Well we'll be leaving Byron Bay at midday today and getting the Greyhound bus to Surfers Paradise. Thankfully it only takes a an hour and a half. Check out at our hostel was 10am so while we wait for the bus I've found a place that does free internet for backpackers which is good and the sun is now shining because it's been a very wet couple of days!
Packing and moving out of our room went smoothly on Monday and because our landlord, Frank, is decorating the room we didn't have to clean it. We posted some things home, closed my bank account, had coffee & a bite to eat at Le Paris Go Go cafe and then Frank let us chill back at our room until it was time to leave for the bus and Frank even dropped us off at Central Station which was a godsend!
We slept on and off on the 13hr bus journey to Byron Bay, which is on the far north coast of New South Wales, and arrived on Tuesday morning at 7.30am to lots of rain. We found a hostel nearby, called the Aquarius Backpackers Motel, with a double room attached to a dormitory for $70. Settled in, had really nice, cheap coffee & danish at Cafe Wunderbar then walked to Main Beach, which is immediately infront of the town to watch the hardcore surfers. We then had a walk around the town, which is about the same size as West Kirby, and went back to the hostel to read and get out of the rain. The rain thankfully stopped in the afternoon so we were able to walk to Cape Byron, named by Captain Cook after his grandson, George Gordon Lord Byron. It is Austalia's eastern most point and sometimes you can spot Dolphins, turtles and at certain times of the year you can see hundreds of Humpback Whales. Unfortunatley we didn't see any of them but we had a great views of Byron Bay and it's surrounding beaches. On the way up, to the picturesque 1901 lighthouse, we walked past Clarks beach, The Pass, Captain Cook's lookout, Watego Beach, Little Watego's Beach. At the top we had our picnic lunch and then made our way back to town, via the quicker road way, passing the spectacular Tallow Beach which extends 87km south of Cape Byron. It is an amazing stretch of sand backed by Arakwal National Park and fronting rugged open ocean. After two hours walking we went back to Main Beach to sit and watch the surfers. Later Jem cooked a very cheap but lovely meal of pasta, bacon and tomatoes. It's funny watching what all the other travellers eat, it ranges from beans on toast to cereal.
Yesterday we spent the day in the tiny village of Nimbin which is about an hour and a half West of Byron Bay. Since the 1973 Aquarius Festival, which attracted lots of hippies and student, Nimbin has had a very ecofriendly, alternative an laidback vibe! We booked our day trip with the 'Nimbin Shuttle' ($25) and had an amazing driver called Alan. He had basically gone backpacking in the 1970's and fallen in love with'Beautiful Nimbin', as he put it, and quit his job as a top accountant in London and moved to Nimbin, where he has been with his wife and family ever since. Alan drove us to the Far North Hinterland, with it's lush valley and dramatic mountain ranges, passing through the village of Bangalow, the town of Lismore (the regions capital), past Nimbin Rocks, which is sacred to the Bundjalong people who are the Indigenous people from the area, to Nimbin. Here there is only a population of 700 people in the village but in the surrounding hills there are around 7000 people. They are all self sufficient and grow their own food and get the energy they need from the sun, wind and water.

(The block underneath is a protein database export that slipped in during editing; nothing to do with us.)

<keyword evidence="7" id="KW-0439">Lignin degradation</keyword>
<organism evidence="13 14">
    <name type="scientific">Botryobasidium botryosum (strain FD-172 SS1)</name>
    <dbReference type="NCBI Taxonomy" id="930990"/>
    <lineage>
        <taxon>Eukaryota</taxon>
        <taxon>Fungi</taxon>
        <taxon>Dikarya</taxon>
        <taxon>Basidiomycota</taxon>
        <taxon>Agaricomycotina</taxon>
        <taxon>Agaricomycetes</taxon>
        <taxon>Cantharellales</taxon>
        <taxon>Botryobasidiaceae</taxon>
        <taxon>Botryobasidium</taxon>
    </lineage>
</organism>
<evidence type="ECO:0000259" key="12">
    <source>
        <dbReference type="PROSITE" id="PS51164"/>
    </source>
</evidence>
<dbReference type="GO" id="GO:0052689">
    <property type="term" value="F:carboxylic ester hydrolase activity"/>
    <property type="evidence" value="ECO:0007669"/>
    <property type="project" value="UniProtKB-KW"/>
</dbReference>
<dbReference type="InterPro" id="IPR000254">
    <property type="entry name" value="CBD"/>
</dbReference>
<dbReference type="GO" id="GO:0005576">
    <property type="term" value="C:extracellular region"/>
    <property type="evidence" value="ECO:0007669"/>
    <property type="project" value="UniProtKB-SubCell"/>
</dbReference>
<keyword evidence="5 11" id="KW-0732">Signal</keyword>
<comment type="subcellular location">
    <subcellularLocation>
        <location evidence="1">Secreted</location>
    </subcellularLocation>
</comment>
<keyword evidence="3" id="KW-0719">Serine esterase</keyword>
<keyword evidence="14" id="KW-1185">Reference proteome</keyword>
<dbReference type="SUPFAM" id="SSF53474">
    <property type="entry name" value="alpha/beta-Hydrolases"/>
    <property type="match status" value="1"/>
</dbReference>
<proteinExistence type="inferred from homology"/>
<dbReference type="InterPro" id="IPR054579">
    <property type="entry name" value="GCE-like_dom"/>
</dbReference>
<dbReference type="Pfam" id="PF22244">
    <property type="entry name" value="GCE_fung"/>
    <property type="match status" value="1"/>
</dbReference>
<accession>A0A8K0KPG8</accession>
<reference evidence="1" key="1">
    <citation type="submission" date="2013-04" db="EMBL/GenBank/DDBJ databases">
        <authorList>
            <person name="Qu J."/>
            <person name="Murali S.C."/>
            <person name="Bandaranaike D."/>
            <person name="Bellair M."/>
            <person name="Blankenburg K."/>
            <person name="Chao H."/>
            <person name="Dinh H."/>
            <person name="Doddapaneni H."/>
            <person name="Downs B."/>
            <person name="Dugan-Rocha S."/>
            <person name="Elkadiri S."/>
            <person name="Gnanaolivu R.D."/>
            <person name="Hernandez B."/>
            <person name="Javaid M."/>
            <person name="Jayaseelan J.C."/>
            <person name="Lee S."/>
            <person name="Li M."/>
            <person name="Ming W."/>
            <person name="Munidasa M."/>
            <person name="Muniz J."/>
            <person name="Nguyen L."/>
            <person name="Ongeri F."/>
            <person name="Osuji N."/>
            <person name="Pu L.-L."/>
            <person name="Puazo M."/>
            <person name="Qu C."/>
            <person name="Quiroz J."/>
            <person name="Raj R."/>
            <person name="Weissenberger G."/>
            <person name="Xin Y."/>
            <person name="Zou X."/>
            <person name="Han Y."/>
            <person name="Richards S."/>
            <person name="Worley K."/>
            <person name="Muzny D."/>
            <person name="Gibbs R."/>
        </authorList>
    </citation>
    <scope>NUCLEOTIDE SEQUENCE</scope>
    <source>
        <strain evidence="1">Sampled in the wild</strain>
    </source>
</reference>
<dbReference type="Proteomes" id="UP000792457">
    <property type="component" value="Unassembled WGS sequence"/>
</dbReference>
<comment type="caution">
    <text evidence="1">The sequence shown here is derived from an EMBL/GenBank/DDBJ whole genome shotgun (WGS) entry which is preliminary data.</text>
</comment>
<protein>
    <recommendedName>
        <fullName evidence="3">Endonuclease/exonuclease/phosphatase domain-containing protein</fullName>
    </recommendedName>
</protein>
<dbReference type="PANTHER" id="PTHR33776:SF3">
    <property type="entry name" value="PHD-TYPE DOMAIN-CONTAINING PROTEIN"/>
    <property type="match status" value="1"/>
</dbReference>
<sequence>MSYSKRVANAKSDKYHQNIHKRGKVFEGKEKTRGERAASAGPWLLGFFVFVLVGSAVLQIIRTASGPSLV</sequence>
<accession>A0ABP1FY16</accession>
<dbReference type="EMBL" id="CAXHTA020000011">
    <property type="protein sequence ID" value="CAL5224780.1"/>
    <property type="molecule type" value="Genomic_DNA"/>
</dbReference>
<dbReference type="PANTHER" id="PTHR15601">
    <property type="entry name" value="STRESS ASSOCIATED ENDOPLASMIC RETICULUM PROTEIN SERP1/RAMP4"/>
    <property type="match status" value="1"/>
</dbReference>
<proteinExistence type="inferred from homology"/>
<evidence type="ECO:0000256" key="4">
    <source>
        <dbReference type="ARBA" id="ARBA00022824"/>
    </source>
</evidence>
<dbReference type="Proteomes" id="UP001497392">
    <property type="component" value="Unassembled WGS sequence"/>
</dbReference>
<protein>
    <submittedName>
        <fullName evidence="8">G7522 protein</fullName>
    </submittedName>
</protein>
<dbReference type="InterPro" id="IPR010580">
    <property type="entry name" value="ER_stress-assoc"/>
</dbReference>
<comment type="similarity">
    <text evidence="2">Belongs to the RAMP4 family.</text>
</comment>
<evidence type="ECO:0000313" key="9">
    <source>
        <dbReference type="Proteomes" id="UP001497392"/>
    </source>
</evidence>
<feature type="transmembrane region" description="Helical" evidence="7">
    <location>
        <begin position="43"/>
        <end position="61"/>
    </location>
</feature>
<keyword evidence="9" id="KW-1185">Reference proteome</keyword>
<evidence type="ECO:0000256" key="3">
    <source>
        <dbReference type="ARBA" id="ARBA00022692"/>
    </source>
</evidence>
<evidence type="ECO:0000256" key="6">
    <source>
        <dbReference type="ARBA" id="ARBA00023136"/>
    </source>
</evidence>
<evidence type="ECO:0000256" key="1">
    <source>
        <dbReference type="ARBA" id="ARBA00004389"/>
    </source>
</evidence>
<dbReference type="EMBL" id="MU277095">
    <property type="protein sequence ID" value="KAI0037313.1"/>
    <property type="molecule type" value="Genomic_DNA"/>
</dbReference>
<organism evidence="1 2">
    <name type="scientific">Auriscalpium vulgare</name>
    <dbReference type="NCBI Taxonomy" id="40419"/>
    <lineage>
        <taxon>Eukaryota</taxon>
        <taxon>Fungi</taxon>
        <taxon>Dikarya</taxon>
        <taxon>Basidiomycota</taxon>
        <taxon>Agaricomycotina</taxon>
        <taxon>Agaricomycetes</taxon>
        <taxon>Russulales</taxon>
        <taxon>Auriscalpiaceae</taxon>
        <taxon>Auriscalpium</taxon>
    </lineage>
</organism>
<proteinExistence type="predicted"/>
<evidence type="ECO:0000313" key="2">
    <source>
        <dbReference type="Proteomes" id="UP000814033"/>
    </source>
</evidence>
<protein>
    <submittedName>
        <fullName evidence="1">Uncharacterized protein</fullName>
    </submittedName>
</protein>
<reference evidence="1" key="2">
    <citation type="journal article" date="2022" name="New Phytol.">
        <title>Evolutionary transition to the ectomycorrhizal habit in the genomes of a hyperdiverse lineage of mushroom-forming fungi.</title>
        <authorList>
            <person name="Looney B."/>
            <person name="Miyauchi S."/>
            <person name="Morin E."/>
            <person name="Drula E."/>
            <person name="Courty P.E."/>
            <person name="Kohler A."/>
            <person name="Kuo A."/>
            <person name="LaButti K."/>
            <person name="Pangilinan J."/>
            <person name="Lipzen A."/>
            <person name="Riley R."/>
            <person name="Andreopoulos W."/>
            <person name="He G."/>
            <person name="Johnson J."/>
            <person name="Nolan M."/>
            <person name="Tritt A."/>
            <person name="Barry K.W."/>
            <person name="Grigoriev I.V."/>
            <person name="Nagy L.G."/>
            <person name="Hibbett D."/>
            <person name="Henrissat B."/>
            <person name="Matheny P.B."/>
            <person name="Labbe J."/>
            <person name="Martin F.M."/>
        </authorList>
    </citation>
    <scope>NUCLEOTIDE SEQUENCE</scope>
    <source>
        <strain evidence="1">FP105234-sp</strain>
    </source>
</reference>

In Nimbin we had a look at an art exhibition in the local hall while listening to a band playing the harp and cello which was beautiful. It was raining in Nimbin so we decided to go on Alan's Alternative Explorer Tour round Nimbin with a German girl called Stephanie. He took us to the Rainbow Power Company, Nimbin's biggest employer and Australia's original alternative energy centre with demonstrations of solar, wind and water energy sources. Apparently a guy, known as Pete Peddles, from Nimbin decided to get his household energy from riding his bike and later set up this company which is now worldwide. Next stop was the Djabung Gardens Permaculture (means permanent and agriculture) Centre, owned by a lady called Robin Frances, which demonstrates sustainable sources put into practice i.e. organic gardens and creative water systems. I was really interested in this and there's a guy from Nimbin who has set up his own centre in Wales which I'd like to check out. On the way to our last stop we drove past the 'free' outdoor swimming pool for all the village to enjoy and arrived at Nimbin Candle Factory which produces handmade candles in every colour of the rainbow. We saw how the candles are made and then decorated which was a great experience. They make a 'Log Candle' which is massive, in major demand and costs $100 which we really want. Unforunately it won't fit in our, all very full, rucksacks - damn!!! On the journey back to Byron Bay Alan drove past Mt Warning and told us about the amazing New Years Eves he used to have up their with his friends as it's the first place to see sunrise. We also stopped in the cute town of Uki for a break which, after research, was apparently the safest place to be if a Nuclear bomb is dropped - don't ask me why?? When we arrived back in Byron was headed to the beach to share a 'long neck' (big bottle of beer) and watch the surfers by The Wreck, which is an old ship wreck on Main Beach. Found out, from the news, that a 15yr old local boy had been killed by a shark near to Byron Bay.
Today we got up bright and early, packed and headed to Byron Farmers' Market, Butler Street, which happens every Thursday from 8-11am. It's a great place to sample the local produce, has a really chilled atmosphere, lots of hippies and music, I felt like we were at Glastonbury. We bought some nice sourdough bread for lunch and Macadamia Honey for our brekkie!